How It Feels
The blood sample is taken from a vein in
your arm. An elastic band is wrapped around your upper arm. It may feel tight.
You may feel nothing at all from the needle, or you may feel a quick sting or
There is very little chance of a problem from
having a blood sample taken from a vein.
- You may get a small bruise at the site. You can
lower the chance of bruising by keeping pressure on the site for several
- In rare cases, the vein may become swollen after the blood
sample is taken. This problem is called phlebitis. A warm compress can be used
several times a day to treat this.
- Ongoing bleeding can be a
problem for people with bleeding disorders. Aspirin, warfarin (Coumadin), and
other blood-thinning medicines can make bleeding more likely. If you have
bleeding or clotting problems, or if you take blood-thinning medicine, tell
your doctor before your blood sample is taken.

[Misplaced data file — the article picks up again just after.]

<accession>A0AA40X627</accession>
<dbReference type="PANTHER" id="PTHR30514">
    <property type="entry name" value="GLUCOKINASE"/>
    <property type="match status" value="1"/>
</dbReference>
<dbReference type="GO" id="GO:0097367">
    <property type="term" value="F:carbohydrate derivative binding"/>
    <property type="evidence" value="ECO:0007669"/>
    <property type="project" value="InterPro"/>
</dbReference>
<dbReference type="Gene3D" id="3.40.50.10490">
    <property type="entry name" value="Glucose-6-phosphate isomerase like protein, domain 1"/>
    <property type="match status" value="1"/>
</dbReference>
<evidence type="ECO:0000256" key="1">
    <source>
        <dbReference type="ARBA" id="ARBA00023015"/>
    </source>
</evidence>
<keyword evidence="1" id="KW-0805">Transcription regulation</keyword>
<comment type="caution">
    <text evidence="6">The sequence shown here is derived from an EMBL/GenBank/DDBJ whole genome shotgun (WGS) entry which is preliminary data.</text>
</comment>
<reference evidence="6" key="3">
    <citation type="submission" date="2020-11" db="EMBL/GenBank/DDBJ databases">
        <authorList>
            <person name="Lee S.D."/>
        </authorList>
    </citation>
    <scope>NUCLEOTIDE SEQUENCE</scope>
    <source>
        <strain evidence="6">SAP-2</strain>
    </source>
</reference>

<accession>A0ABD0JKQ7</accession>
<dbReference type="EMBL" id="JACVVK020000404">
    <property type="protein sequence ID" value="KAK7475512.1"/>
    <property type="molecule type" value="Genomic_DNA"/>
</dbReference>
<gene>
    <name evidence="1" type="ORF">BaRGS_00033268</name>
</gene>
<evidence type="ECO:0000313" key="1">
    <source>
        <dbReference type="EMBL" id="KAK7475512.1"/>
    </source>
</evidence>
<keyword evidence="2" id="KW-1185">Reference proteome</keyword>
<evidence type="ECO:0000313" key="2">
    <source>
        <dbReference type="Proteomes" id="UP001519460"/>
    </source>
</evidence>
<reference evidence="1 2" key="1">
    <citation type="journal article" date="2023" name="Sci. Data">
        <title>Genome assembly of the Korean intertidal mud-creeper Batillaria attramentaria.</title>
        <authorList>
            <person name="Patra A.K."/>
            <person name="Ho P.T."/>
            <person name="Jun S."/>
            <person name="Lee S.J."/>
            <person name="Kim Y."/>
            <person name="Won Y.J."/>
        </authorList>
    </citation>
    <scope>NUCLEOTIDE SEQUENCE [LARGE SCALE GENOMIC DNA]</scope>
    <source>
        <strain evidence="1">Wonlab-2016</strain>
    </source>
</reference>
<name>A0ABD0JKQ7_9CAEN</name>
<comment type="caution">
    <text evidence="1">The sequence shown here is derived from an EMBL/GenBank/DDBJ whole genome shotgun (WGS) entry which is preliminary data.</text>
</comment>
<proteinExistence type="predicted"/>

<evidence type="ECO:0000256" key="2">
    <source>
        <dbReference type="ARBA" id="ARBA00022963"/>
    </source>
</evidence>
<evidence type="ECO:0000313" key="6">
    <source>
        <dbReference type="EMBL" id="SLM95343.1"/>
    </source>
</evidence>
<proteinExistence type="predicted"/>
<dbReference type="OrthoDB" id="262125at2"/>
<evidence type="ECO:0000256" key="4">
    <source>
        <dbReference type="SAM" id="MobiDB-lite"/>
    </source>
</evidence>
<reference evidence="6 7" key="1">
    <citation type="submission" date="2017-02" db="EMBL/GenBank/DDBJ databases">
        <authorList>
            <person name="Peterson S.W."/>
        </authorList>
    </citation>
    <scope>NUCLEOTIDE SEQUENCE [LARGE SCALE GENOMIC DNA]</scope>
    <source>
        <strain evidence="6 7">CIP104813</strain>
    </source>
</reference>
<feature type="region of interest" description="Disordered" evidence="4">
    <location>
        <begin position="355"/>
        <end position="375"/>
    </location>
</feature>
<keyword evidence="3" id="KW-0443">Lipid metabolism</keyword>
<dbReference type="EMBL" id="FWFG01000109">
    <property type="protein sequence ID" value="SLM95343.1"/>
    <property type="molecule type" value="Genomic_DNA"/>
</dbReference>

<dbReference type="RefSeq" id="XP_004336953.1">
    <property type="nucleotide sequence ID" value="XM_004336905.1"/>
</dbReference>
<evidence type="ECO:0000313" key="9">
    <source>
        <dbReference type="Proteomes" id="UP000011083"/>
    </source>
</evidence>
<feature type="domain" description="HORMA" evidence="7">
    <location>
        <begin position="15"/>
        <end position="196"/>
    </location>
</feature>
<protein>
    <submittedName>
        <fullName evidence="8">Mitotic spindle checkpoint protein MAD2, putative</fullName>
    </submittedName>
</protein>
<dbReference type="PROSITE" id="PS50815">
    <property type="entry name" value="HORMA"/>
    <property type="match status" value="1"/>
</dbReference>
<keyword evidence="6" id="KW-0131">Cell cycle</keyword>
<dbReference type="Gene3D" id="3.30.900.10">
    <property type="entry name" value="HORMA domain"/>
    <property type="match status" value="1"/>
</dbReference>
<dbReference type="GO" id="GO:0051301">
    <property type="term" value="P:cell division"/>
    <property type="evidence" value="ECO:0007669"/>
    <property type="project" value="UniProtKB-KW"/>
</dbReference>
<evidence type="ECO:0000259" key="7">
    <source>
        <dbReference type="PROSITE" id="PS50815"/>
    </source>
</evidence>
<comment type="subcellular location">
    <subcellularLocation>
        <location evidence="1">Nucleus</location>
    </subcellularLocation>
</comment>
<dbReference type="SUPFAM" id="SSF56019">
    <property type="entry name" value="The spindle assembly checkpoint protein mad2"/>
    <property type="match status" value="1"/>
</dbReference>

A gastrin test measures the level of the
hormone gastrin in the blood. Results are usually available in 1 to 2
The normal values listed here—called a reference range—are just a guide. These ranges vary from lab to lab, and your lab may have a different range for what's normal. Your lab report should contain the range your lab uses. Also, your doctor will evaluate your results based on your health and other factors. This means that a value that falls outside the normal values listed here may still be normal for you or your lab.
Normal values may be higher in very young children and older
Many conditions can change gastrin
levels. Your doctor will talk with you about any abnormal results that may be
related to your symptoms and past health.
High gastrin levels may be caused
Low gastrin levels may be caused by
What Affects the Test
Reasons you may not be able to
have the test or why the results may not be helpful include:
- Eating before the
- Drinking caffeinated beverages or alcohol right before the
- Taking some medicines. Examples of medicines that can affect results include medicines that reduce stomach acid (such as Pepcid, Prilosec, or Zantac) and medicines or supplements that contain calcium (such as Tums or a daily vitamin). Make sure your doctor knows about all the medicines, herbs, and supplements you take.
- Having had stomach ulcer
surgery or a small bowel resection. Increased gastrin levels also occur in
medical conditions such as kidney failure,
rheumatoid arthritis, and